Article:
John Peters portrait
Howard Koby

John Peters owns the famous “Freight Train” dragster, which houses a twin-engine gasoline small-block Chevrolet. The dragster  was once driven by Mickey Thomson and smoked the tires all the way through the lights. “We have to build a tire for this car,” Peters said.” “Seeing some of the old cars that ran in the ’50s and ‘60s and ‘70s, and also getting to communicate and revitalize old friendships, is really great. It also shows the public what drag racing was really about,” explained Peters.

Don Ewald—who was a winning Top Fuel dragster owner and driver back in the day piloting the noted BankAmericar dragster alongside his late brother John in the MasterCar—is part of the staff of the Nitro Revival. “The original concept created by Ron Johnson and Steve Gibbs was to revive the ‘Gathering of Cackle Cars’ from back in the day, and this edition of the cackle extravaganza was a sight to behold,” he said. “With all the old friends gathering to reminisce and looking forward to each revival, to me I can say its probable keeping me alive! Even though this is a niche market it serves a great purpose to teach the history of drag racing to younger fans.”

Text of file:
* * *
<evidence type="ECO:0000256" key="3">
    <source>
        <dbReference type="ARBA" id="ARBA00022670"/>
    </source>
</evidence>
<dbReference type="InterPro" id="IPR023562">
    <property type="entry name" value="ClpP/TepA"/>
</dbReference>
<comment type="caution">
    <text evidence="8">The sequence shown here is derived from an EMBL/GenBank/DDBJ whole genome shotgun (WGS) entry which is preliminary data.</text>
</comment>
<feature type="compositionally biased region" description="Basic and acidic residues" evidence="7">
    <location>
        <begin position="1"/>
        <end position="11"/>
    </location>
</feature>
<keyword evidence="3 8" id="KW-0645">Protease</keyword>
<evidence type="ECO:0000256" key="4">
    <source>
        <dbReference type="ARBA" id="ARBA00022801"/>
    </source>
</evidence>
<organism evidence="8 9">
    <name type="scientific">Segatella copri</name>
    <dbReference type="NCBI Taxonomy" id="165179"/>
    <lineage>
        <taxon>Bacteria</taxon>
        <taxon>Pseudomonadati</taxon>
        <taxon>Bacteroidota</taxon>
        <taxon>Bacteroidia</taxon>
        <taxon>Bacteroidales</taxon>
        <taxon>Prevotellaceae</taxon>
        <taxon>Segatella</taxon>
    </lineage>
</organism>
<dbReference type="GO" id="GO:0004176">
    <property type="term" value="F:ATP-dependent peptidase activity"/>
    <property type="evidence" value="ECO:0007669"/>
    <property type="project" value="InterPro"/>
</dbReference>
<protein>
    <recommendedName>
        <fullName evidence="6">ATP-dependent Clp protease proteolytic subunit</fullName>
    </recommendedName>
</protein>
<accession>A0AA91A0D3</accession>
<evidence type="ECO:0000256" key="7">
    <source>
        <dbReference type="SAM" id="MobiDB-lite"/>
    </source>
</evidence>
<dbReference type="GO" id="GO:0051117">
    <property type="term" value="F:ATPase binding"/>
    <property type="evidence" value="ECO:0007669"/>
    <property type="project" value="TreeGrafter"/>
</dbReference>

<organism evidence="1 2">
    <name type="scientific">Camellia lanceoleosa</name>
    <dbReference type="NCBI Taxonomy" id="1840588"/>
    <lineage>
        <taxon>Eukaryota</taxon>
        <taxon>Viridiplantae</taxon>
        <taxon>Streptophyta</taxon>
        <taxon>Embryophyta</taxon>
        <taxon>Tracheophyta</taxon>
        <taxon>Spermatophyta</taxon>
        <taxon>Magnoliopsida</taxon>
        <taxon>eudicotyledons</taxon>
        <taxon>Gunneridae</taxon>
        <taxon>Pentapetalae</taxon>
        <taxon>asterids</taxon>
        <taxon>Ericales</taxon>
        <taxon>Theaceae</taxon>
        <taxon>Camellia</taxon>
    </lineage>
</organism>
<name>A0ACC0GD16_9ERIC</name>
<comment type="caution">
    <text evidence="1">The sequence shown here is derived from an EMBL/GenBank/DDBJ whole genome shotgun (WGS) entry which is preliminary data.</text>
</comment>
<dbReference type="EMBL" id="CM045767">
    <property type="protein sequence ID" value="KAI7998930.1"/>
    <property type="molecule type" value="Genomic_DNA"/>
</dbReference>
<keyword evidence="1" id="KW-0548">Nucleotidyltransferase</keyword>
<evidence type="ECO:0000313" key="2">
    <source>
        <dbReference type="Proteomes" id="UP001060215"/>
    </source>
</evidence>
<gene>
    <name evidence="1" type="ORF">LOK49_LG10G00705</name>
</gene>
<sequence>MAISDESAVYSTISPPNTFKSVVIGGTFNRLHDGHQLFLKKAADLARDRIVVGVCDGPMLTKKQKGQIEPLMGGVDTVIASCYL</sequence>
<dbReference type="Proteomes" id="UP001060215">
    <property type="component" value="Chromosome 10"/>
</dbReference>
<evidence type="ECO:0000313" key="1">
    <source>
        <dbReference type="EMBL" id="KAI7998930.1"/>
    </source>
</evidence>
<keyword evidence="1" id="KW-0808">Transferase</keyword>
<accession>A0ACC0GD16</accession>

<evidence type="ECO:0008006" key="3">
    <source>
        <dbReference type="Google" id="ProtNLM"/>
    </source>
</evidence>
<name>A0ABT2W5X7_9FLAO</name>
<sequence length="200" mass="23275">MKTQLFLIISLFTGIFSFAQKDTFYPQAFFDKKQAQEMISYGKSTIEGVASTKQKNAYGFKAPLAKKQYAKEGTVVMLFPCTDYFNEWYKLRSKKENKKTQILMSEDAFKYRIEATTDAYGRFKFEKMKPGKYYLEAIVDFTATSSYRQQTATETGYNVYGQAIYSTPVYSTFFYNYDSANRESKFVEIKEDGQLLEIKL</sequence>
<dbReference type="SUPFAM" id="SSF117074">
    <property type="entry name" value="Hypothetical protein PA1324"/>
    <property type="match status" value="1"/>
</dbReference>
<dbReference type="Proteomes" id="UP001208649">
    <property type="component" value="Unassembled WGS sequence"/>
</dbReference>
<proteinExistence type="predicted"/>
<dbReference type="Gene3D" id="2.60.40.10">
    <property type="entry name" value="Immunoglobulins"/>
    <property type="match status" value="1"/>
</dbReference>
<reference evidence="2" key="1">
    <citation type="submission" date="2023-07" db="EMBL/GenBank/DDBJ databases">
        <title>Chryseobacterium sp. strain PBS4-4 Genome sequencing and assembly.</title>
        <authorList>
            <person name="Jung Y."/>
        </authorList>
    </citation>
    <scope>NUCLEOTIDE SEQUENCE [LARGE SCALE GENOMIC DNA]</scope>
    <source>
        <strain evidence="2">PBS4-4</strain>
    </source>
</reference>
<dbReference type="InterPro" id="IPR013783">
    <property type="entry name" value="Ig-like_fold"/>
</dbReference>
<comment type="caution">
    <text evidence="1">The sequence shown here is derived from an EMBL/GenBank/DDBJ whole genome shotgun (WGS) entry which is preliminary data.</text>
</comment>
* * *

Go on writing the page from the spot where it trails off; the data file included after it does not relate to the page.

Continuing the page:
Steve Gibbs tribute at Famoso
Howard Koby

With this event, Gibbs was able to realize the vision he and Johnson had to create a chapter in the history book of drag racing to preserve the story. To pass on “the feel and knowledge of the way it was … a social gathering of “geezers” bringing back the glory days of drag racing with a full throttle propulsion. Like a museum coming to life.”

And last but by no means least, we talked to the “First Lady of Motorsports” and “Miss Hurst Golden Shifter,” Linda Vaughn. She said that the Nitro Revival meant the world to her, seeing all her old friends and the love and companionship that was so heartwarming. “I think this Revival is important for future hot rodders, and for the grandsons, sons and daughters because the next generation is seeing what we were all about.”

In my book, Top Fuel Dragsters of the 1970s, many of the photographs were shot at the original Irwindale Raceway so I’ve included some of the images actually shot at the strip in the gallery below. Enjoy!